Printer vendor Kyocera is set to launch a Mastercard sales promotion which entitles reseller sales staff to earn credit on the card for each printer that they sell. The promotion - dubbed KyoCard Incentive Programme - would kick off on 1 July and is available to resellers that are seen to be actively selling Kyocera's range of printers.
Kyocera has struck an agreement with Westpac Bank and Mastercard and would commit $1 million per year to the promotion over the next five years, said David Finn, MD at Kyocera.
Finn claimed the promotion differs from others in the market as the vendor would take responsibility for any fringe benefits tax (FBT) that a reseller principal would incur as a result of staff participation in the program. It has been running in the United States for the past three years, Finn said.
There is no cash involved but the money on the card could be redeemed for goods and services, Finn said. Up to 500 resellers have already applied to be involved, he said.
A similar promotion was first launched in Australia by Fuji-Xerox in September last year. By March this year, the company had attracted 300 channel sales staff to its Mastercard promotion.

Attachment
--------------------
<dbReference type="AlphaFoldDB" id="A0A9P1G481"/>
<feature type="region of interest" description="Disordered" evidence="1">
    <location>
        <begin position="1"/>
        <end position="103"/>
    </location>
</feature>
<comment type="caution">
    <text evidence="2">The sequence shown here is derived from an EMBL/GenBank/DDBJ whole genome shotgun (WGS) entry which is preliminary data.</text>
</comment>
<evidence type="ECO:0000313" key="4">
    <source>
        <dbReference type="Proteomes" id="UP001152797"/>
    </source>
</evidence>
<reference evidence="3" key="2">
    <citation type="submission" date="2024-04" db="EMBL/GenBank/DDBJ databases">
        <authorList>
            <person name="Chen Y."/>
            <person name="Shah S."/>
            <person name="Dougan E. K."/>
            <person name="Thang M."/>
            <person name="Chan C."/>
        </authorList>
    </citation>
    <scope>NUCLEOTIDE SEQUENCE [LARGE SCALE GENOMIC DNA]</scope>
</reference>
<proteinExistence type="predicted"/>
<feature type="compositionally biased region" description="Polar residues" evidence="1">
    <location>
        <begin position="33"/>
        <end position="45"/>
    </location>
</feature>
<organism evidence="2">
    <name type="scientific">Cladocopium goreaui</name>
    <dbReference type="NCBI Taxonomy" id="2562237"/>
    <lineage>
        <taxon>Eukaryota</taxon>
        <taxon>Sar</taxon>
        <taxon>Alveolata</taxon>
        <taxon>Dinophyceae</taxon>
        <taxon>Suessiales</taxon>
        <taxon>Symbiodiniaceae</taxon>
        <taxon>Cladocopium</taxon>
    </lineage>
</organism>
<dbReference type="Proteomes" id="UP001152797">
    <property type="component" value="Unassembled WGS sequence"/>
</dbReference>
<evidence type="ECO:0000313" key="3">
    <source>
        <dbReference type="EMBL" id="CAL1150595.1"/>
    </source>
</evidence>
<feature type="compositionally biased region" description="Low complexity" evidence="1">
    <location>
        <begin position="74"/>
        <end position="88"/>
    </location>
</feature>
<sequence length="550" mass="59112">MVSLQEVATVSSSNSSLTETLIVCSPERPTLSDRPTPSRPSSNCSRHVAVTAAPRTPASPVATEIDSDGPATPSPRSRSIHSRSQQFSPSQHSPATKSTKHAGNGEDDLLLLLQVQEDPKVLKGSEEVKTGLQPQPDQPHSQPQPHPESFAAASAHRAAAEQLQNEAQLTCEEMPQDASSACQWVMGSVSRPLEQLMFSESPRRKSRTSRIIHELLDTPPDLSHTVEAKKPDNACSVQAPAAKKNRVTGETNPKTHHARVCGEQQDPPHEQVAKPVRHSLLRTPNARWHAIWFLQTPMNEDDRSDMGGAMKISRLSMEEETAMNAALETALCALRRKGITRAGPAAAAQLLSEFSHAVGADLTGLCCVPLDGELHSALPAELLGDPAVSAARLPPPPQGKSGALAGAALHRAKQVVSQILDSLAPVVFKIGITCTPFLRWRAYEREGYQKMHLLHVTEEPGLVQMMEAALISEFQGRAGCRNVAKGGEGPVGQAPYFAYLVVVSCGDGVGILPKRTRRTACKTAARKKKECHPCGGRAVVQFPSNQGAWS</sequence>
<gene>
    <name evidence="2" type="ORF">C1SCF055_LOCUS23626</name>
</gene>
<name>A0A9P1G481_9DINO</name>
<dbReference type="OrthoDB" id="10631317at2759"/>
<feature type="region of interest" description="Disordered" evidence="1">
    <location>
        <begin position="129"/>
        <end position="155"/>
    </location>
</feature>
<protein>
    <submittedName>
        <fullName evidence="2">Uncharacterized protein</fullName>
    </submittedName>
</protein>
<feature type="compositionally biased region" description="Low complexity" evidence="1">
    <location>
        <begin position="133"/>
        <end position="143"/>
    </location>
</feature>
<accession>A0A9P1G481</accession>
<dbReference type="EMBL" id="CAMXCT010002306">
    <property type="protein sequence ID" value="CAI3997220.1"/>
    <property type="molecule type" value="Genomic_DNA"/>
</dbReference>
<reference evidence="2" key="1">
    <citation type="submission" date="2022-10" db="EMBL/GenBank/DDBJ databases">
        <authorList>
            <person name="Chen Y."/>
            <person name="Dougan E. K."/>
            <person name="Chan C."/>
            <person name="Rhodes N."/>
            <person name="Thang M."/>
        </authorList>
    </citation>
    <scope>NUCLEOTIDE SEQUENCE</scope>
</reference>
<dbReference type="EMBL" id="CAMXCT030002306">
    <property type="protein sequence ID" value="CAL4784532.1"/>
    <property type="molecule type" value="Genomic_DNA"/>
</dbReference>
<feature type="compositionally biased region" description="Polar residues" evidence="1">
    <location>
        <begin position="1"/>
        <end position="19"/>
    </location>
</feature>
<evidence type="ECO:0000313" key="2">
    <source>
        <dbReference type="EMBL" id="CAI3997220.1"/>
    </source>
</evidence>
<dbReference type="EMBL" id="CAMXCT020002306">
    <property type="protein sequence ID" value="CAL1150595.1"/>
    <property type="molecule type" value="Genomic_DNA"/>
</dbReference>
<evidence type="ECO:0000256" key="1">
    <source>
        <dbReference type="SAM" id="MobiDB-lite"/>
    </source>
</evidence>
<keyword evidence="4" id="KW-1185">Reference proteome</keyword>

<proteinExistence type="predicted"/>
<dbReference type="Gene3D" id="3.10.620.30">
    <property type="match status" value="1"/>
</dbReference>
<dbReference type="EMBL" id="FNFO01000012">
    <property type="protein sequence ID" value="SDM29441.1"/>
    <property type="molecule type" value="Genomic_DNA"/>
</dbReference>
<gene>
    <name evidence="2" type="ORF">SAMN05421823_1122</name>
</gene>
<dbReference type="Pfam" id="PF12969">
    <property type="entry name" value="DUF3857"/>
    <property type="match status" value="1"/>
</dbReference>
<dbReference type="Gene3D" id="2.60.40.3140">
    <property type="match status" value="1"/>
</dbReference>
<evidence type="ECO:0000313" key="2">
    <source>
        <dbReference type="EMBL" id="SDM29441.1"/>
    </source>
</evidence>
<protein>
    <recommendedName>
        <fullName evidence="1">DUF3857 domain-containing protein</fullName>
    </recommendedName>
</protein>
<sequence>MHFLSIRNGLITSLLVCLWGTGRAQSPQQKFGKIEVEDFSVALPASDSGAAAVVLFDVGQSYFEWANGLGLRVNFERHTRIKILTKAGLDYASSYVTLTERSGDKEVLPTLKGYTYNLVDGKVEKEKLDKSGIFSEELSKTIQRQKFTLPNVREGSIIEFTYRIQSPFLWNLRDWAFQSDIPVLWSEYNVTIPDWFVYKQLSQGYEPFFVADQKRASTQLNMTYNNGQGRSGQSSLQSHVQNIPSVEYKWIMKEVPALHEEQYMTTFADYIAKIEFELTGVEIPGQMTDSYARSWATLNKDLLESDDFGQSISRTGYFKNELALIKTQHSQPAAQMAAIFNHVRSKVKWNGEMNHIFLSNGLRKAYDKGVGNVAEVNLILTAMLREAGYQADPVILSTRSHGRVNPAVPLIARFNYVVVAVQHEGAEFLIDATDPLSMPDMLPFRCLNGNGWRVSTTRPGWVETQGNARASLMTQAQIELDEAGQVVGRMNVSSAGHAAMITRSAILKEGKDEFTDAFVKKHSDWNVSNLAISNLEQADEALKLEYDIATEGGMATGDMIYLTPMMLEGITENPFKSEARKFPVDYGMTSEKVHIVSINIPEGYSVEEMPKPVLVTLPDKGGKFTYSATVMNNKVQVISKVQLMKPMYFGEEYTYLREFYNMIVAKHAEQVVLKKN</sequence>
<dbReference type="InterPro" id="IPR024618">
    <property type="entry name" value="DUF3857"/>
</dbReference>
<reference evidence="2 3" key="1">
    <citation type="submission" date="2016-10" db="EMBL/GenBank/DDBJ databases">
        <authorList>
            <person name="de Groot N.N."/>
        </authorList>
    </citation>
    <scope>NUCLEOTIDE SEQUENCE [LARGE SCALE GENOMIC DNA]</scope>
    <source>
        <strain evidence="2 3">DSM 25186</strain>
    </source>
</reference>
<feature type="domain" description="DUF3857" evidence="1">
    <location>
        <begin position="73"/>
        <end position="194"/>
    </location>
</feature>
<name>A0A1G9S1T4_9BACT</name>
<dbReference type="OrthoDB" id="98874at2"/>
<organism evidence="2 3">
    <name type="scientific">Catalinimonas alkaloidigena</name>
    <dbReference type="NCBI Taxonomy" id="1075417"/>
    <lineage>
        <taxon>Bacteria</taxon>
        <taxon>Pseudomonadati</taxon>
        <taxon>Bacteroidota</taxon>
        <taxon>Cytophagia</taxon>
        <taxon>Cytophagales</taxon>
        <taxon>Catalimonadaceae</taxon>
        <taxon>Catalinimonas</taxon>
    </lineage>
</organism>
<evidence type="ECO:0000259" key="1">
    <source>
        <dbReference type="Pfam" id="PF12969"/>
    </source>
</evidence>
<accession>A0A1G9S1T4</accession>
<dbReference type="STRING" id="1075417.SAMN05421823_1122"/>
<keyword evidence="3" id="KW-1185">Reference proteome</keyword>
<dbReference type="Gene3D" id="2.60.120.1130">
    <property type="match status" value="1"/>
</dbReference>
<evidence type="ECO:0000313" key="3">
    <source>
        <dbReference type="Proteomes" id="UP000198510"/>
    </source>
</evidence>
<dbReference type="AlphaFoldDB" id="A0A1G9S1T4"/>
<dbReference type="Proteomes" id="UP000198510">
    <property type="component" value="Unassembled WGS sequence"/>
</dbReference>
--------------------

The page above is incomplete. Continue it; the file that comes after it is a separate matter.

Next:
The Fuji-Xerox program - which was open to around 100 of its Star Partner Alliance members - resulted in the sale of 500 printers linked to the sales promotion.
In the meantime, Kyocera has cleaned up its channel model in order to reduce channel conflict created by its acquisition of Mita.
The company has appointed distribution managers in each state - bar South Australia and Western Australia - who are solely focusing on servicing the channel through distributors Tech Pacific and Ingram Micro, Finn said. Sales through these distributors made up around 55 percent of the company's revenue here, Finn said.
There are 60 dealers operating under its Total Solution Provider model. These dealers are service and product specialists and usually deal with the higher-end machines. The company is also creating a direct sales team in Sydney and Melbourne to target government accounts, Finn said.
Direct sales equate to 10 percent of its business and the majority of these sales are copier products, he said. 'A year ago there was a mismash - we had reps trying to handle the distribution channel and government,' he said.
Finn claimed government departments in city areas are demanding to deal direct with the vendor whereas in regional areas, they are generally happy to deal with the channel.